SIOUX CITY | While they said it isn't exactly a "win," City Council members on Monday agreed the timing and terms were right to approve a deal that could end the years-long legal wrangling over a Fourth Street commercial development.
The council unanimously approved a settlement agreement with Civic Partners and its owners regarding the building at 924 Fourth St. The deal will allow the city to recoup some of the $2.5 million that an ill-fated commercial development deal has cost the city.
"These are the kind of deals you plug your nose and vote for them, even though they stink," Mayor Bob Scott said of the settlement.
The settlement also opens the possibility of a sale of the property or for tenants moving into its long-vacant spaces.
Jeff Wright, a private Sioux City attorney representing the city, told the council he believed the deal was "as good as we're going to get."
Civic Partners, a California-based developer, is accused of defaulting on a $5.63 million bank loan for the project, built at a cost of $13 million in 2001. After years of losses, the company filed for Chapter 11 bankruptcy protection in April 2011 in U.S. Bankruptcy Court in Sioux City. That action came five months after Northwest Bank (known as First National Bank at the time) had filed for foreclosure.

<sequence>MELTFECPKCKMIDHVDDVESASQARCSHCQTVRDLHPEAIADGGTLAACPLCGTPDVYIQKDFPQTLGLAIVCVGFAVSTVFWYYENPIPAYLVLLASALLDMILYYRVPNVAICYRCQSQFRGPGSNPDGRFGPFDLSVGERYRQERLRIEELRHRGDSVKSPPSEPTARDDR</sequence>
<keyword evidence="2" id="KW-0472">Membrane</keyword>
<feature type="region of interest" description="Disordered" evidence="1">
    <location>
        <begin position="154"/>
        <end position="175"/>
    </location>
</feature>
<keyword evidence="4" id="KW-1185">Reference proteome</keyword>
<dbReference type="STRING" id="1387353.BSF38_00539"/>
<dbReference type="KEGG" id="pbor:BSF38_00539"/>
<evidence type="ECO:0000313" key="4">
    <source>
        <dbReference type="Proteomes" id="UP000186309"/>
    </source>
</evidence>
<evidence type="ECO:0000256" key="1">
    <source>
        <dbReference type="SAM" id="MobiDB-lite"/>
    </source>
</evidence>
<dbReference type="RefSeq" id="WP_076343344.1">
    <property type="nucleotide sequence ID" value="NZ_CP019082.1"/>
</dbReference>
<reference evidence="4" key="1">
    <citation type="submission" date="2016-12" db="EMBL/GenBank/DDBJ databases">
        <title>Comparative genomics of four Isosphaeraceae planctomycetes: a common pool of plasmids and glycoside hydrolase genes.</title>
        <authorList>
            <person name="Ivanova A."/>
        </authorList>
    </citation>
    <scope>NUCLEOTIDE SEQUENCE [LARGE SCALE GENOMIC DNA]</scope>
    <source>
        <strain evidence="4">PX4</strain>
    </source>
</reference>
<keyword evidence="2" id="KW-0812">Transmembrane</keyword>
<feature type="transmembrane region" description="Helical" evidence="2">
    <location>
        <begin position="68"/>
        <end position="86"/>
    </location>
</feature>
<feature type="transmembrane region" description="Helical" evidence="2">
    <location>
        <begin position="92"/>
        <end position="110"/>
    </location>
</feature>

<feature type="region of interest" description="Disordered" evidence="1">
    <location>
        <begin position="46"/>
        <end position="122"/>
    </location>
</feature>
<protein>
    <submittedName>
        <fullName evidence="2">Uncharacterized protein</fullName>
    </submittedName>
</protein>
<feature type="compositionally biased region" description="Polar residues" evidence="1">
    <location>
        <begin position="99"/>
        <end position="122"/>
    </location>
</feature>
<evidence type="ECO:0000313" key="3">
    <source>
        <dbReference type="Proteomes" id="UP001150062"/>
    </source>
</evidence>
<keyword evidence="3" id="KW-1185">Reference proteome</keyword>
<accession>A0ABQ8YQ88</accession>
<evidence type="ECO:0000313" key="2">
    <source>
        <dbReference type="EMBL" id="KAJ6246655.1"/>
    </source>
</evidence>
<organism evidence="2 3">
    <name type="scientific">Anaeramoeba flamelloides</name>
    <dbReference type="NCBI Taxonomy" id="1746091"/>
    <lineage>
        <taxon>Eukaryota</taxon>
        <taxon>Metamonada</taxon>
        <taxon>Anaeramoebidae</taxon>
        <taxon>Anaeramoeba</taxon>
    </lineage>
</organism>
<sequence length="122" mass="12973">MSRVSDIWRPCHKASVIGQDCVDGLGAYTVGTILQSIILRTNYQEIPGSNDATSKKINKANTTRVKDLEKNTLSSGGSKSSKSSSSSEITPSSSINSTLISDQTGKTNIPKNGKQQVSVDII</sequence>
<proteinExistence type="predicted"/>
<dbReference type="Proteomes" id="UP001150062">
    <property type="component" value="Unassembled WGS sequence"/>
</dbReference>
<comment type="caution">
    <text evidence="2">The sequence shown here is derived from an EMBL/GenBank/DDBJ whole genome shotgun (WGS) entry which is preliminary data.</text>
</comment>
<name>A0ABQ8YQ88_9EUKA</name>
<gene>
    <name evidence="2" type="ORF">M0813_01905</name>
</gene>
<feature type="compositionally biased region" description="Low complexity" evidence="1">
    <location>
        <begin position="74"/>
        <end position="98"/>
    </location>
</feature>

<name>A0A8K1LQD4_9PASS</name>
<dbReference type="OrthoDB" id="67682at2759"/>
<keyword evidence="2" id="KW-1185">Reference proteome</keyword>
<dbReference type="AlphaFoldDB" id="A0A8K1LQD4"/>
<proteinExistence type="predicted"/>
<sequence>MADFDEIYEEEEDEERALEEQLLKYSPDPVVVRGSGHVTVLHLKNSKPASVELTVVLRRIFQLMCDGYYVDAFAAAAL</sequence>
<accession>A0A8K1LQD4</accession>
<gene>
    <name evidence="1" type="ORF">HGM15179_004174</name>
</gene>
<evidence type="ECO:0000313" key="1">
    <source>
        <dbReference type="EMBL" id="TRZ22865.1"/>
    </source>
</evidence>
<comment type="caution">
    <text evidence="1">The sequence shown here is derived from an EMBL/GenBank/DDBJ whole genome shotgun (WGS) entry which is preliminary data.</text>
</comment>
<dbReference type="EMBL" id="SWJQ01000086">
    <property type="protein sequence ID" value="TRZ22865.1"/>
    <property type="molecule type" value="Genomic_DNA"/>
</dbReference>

Under the agreement, the city will drop all litigation against Civic Partners and its owners, Steve and Rose Semingson. It will also reduce the property's assessment of approximately $10 million to a minimum valuation of $6 million for a five-year period.
In return, Civic Partners will forgive the final $300,000 payment the city owes on the defaulted loan guarantee and reimburse the city for the $300,000 payment made in 2017. Civic Partners also has agreed to pay the city $852,000 within one year of the bankruptcy case dismissal. That could rise to $1 million if paid after one year of the dismissal but within two years.
Councilman Dan Moore applauded the work of the city's legal counsel on the deal and said he believes the city needs to move forward.
"I think it's time to move on and to do what we know is the right thing to do with the development and see good things happen at that location," he said.
Scott said after the meeting that he's hopeful that a developer will acquire the building who will be able attract tenants.
Civic Partners constructed the one-story building in 2004 with millions of dollars in tax incentives and loan guarantees from the city. Promenade Cinema 14 opened in 2005, but nearly all of the remaining 12,000 square feet of retail space remains vacant.
Water problems identified shortly after the facility opened in late 2005 led Main Street Theaters, the Promenade's Omaha-based owner, to seek a renegotiation of rent payments for the movie theater space. A settlement lowering the lease amount paid by Main Street to Civic Partners fell apart in 2010, leading to Northwest Bank's foreclosure filing, which led to Civic Partners' bankruptcy filing.
In 2013, a judge ordered the city to pay the portion of the defaulted loan the city had guaranteed. The city paid $1.3 million in 2013 and has made yearly payments of $300,000 since then, bringing the total paid to $2.5 million. The final $300,000 payment, now forgiven under terms of the settlement, was due in 2018.
A bankruptcy court judge at one point dismissed the bankruptcy case, a ruling that was later overturned on appeal.